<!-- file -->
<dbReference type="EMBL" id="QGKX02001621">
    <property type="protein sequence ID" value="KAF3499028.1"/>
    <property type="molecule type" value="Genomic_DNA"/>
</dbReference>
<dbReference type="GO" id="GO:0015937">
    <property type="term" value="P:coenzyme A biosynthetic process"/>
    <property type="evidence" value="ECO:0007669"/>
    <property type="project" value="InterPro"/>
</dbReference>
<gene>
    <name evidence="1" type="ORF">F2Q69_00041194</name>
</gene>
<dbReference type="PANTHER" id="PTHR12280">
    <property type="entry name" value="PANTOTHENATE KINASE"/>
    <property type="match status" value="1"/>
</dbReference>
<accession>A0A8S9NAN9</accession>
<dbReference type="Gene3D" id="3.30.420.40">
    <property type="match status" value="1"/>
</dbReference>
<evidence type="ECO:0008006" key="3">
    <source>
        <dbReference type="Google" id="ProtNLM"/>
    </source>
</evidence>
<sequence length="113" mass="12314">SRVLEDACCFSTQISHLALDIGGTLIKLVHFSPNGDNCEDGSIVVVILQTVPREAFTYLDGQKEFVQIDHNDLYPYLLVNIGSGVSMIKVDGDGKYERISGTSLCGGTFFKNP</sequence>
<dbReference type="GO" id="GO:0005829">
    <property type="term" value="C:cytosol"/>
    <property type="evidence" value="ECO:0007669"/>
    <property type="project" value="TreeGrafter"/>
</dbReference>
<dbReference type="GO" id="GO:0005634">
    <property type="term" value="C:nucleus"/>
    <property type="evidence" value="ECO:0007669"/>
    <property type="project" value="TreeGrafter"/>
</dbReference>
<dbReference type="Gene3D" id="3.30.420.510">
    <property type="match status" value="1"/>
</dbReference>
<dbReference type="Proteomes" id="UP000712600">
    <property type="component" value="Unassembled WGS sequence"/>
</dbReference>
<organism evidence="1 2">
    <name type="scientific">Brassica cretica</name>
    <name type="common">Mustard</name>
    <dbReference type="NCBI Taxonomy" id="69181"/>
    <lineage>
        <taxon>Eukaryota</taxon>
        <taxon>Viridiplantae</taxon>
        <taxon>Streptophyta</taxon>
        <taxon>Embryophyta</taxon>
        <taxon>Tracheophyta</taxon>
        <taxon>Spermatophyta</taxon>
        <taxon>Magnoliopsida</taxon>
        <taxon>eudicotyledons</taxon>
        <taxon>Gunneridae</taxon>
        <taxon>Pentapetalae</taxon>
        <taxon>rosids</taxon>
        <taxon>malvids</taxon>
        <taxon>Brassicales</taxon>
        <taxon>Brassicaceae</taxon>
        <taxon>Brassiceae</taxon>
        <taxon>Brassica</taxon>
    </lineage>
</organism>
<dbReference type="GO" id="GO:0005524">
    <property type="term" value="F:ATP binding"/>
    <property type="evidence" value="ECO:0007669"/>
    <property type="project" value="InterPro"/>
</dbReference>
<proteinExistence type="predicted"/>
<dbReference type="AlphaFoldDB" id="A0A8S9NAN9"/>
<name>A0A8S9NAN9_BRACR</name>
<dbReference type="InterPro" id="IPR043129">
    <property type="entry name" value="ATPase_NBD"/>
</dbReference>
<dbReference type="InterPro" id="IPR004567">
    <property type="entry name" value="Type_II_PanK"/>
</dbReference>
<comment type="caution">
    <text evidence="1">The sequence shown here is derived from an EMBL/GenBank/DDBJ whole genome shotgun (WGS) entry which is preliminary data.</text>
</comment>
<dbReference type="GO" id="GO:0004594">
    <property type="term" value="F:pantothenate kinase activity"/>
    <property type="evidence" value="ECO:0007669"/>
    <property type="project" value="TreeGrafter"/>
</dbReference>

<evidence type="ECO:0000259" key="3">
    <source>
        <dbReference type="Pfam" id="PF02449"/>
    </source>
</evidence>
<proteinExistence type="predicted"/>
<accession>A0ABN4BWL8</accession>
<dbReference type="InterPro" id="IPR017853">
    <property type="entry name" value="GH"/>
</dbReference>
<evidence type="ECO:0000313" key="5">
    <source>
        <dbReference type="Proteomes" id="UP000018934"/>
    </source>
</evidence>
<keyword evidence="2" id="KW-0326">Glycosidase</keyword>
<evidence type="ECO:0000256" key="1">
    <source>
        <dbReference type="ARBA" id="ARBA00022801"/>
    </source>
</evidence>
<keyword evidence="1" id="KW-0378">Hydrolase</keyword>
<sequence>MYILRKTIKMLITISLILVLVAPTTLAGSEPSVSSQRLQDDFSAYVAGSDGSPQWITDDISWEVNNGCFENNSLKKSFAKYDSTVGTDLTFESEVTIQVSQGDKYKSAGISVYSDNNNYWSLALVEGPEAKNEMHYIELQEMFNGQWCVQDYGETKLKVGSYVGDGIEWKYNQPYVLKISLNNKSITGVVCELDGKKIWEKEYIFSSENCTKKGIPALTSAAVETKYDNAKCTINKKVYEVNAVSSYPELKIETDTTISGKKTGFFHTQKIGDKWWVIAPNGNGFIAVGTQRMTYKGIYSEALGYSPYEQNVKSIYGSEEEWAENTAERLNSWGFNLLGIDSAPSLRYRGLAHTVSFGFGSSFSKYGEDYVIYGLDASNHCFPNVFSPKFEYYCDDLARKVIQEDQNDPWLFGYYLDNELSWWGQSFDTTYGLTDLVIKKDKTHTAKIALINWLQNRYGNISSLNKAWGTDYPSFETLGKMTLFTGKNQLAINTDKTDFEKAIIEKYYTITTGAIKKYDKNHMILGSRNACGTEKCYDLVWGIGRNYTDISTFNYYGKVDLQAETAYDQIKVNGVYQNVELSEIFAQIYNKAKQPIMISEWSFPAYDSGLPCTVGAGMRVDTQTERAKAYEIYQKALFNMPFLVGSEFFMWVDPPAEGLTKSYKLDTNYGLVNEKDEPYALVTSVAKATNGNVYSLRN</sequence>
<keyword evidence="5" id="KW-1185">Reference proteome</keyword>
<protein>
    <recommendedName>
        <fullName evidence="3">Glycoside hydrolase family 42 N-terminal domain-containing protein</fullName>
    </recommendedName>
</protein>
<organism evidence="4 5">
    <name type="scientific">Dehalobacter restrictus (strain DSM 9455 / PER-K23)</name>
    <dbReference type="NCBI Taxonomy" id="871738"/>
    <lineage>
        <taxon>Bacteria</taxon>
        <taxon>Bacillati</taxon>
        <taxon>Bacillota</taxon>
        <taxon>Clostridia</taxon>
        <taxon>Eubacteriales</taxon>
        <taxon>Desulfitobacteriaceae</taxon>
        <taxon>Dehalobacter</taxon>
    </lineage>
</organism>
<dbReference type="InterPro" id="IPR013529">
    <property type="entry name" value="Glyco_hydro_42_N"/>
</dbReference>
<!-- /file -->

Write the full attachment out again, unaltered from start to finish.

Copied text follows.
<dbReference type="EMBL" id="QGKX02001621">
    <property type="protein sequence ID" value="KAF3499028.1"/>
    <property type="molecule type" value="Genomic_DNA"/>
</dbReference>
<dbReference type="GO" id="GO:0015937">
    <property type="term" value="P:coenzyme A biosynthetic process"/>
    <property type="evidence" value="ECO:0007669"/>
    <property type="project" value="InterPro"/>
</dbReference>
<gene>
    <name evidence="1" type="ORF">F2Q69_00041194</name>
</gene>
<dbReference type="PANTHER" id="PTHR12280">
    <property type="entry name" value="PANTOTHENATE KINASE"/>
    <property type="match status" value="1"/>
</dbReference>
<accession>A0A8S9NAN9</accession>
<dbReference type="Gene3D" id="3.30.420.40">
    <property type="match status" value="1"/>
</dbReference>
<evidence type="ECO:0008006" key="3">
    <source>
        <dbReference type="Google" id="ProtNLM"/>
    </source>
</evidence>
<sequence length="113" mass="12314">SRVLEDACCFSTQISHLALDIGGTLIKLVHFSPNGDNCEDGSIVVVILQTVPREAFTYLDGQKEFVQIDHNDLYPYLLVNIGSGVSMIKVDGDGKYERISGTSLCGGTFFKNP</sequence>
<dbReference type="GO" id="GO:0005829">
    <property type="term" value="C:cytosol"/>
    <property type="evidence" value="ECO:0007669"/>
    <property type="project" value="TreeGrafter"/>
</dbReference>
<dbReference type="GO" id="GO:0005634">
    <property type="term" value="C:nucleus"/>
    <property type="evidence" value="ECO:0007669"/>
    <property type="project" value="TreeGrafter"/>
</dbReference>
<dbReference type="Gene3D" id="3.30.420.510">
    <property type="match status" value="1"/>
</dbReference>
<dbReference type="Proteomes" id="UP000712600">
    <property type="component" value="Unassembled WGS sequence"/>
</dbReference>
<organism evidence="1 2">
    <name type="scientific">Brassica cretica</name>
    <name type="common">Mustard</name>
    <dbReference type="NCBI Taxonomy" id="69181"/>
    <lineage>
        <taxon>Eukaryota</taxon>
        <taxon>Viridiplantae</taxon>
        <taxon>Streptophyta</taxon>
        <taxon>Embryophyta</taxon>
        <taxon>Tracheophyta</taxon>
        <taxon>Spermatophyta</taxon>
        <taxon>Magnoliopsida</taxon>
        <taxon>eudicotyledons</taxon>
        <taxon>Gunneridae</taxon>
        <taxon>Pentapetalae</taxon>
        <taxon>rosids</taxon>
        <taxon>malvids</taxon>
        <taxon>Brassicales</taxon>
        <taxon>Brassicaceae</taxon>
        <taxon>Brassiceae</taxon>
        <taxon>Brassica</taxon>
    </lineage>
</organism>
<dbReference type="GO" id="GO:0005524">
    <property type="term" value="F:ATP binding"/>
    <property type="evidence" value="ECO:0007669"/>
    <property type="project" value="InterPro"/>
</dbReference>
<proteinExistence type="predicted"/>
<dbReference type="AlphaFoldDB" id="A0A8S9NAN9"/>
<name>A0A8S9NAN9_BRACR</name>
<dbReference type="InterPro" id="IPR043129">
    <property type="entry name" value="ATPase_NBD"/>
</dbReference>
<dbReference type="InterPro" id="IPR004567">
    <property type="entry name" value="Type_II_PanK"/>
</dbReference>
<comment type="caution">
    <text evidence="1">The sequence shown here is derived from an EMBL/GenBank/DDBJ whole genome shotgun (WGS) entry which is preliminary data.</text>
</comment>
<dbReference type="GO" id="GO:0004594">
    <property type="term" value="F:pantothenate kinase activity"/>
    <property type="evidence" value="ECO:0007669"/>
    <property type="project" value="TreeGrafter"/>
</dbReference>

<evidence type="ECO:0000259" key="3">
    <source>
        <dbReference type="Pfam" id="PF02449"/>
    </source>
</evidence>
<proteinExistence type="predicted"/>
<accession>A0ABN4BWL8</accession>
<dbReference type="InterPro" id="IPR017853">
    <property type="entry name" value="GH"/>
</dbReference>
<evidence type="ECO:0000313" key="5">
    <source>
        <dbReference type="Proteomes" id="UP000018934"/>
    </source>
</evidence>
<keyword evidence="2" id="KW-0326">Glycosidase</keyword>
<evidence type="ECO:0000256" key="1">
    <source>
        <dbReference type="ARBA" id="ARBA00022801"/>
    </source>
</evidence>
<keyword evidence="1" id="KW-0378">Hydrolase</keyword>
<sequence>MYILRKTIKMLITISLILVLVAPTTLAGSEPSVSSQRLQDDFSAYVAGSDGSPQWITDDISWEVNNGCFENNSLKKSFAKYDSTVGTDLTFESEVTIQVSQGDKYKSAGISVYSDNNNYWSLALVEGPEAKNEMHYIELQEMFNGQWCVQDYGETKLKVGSYVGDGIEWKYNQPYVLKISLNNKSITGVVCELDGKKIWEKEYIFSSENCTKKGIPALTSAAVETKYDNAKCTINKKVYEVNAVSSYPELKIETDTTISGKKTGFFHTQKIGDKWWVIAPNGNGFIAVGTQRMTYKGIYSEALGYSPYEQNVKSIYGSEEEWAENTAERLNSWGFNLLGIDSAPSLRYRGLAHTVSFGFGSSFSKYGEDYVIYGLDASNHCFPNVFSPKFEYYCDDLARKVIQEDQNDPWLFGYYLDNELSWWGQSFDTTYGLTDLVIKKDKTHTAKIALINWLQNRYGNISSLNKAWGTDYPSFETLGKMTLFTGKNQLAINTDKTDFEKAIIEKYYTITTGAIKKYDKNHMILGSRNACGTEKCYDLVWGIGRNYTDISTFNYYGKVDLQAETAYDQIKVNGVYQNVELSEIFAQIYNKAKQPIMISEWSFPAYDSGLPCTVGAGMRVDTQTERAKAYEIYQKALFNMPFLVGSEFFMWVDPPAEGLTKSYKLDTNYGLVNEKDEPYALVTSVAKATNGNVYSLRN</sequence>
<keyword evidence="5" id="KW-1185">Reference proteome</keyword>
<protein>
    <recommendedName>
        <fullName evidence="3">Glycoside hydrolase family 42 N-terminal domain-containing protein</fullName>
    </recommendedName>
</protein>
<organism evidence="4 5">
    <name type="scientific">Dehalobacter restrictus (strain DSM 9455 / PER-K23)</name>
    <dbReference type="NCBI Taxonomy" id="871738"/>
    <lineage>
        <taxon>Bacteria</taxon>
        <taxon>Bacillati</taxon>
        <taxon>Bacillota</taxon>
        <taxon>Clostridia</taxon>
        <taxon>Eubacteriales</taxon>
        <taxon>Desulfitobacteriaceae</taxon>
        <taxon>Dehalobacter</taxon>
    </lineage>
</organism>
<dbReference type="InterPro" id="IPR013529">
    <property type="entry name" value="Glyco_hydro_42_N"/>
</dbReference>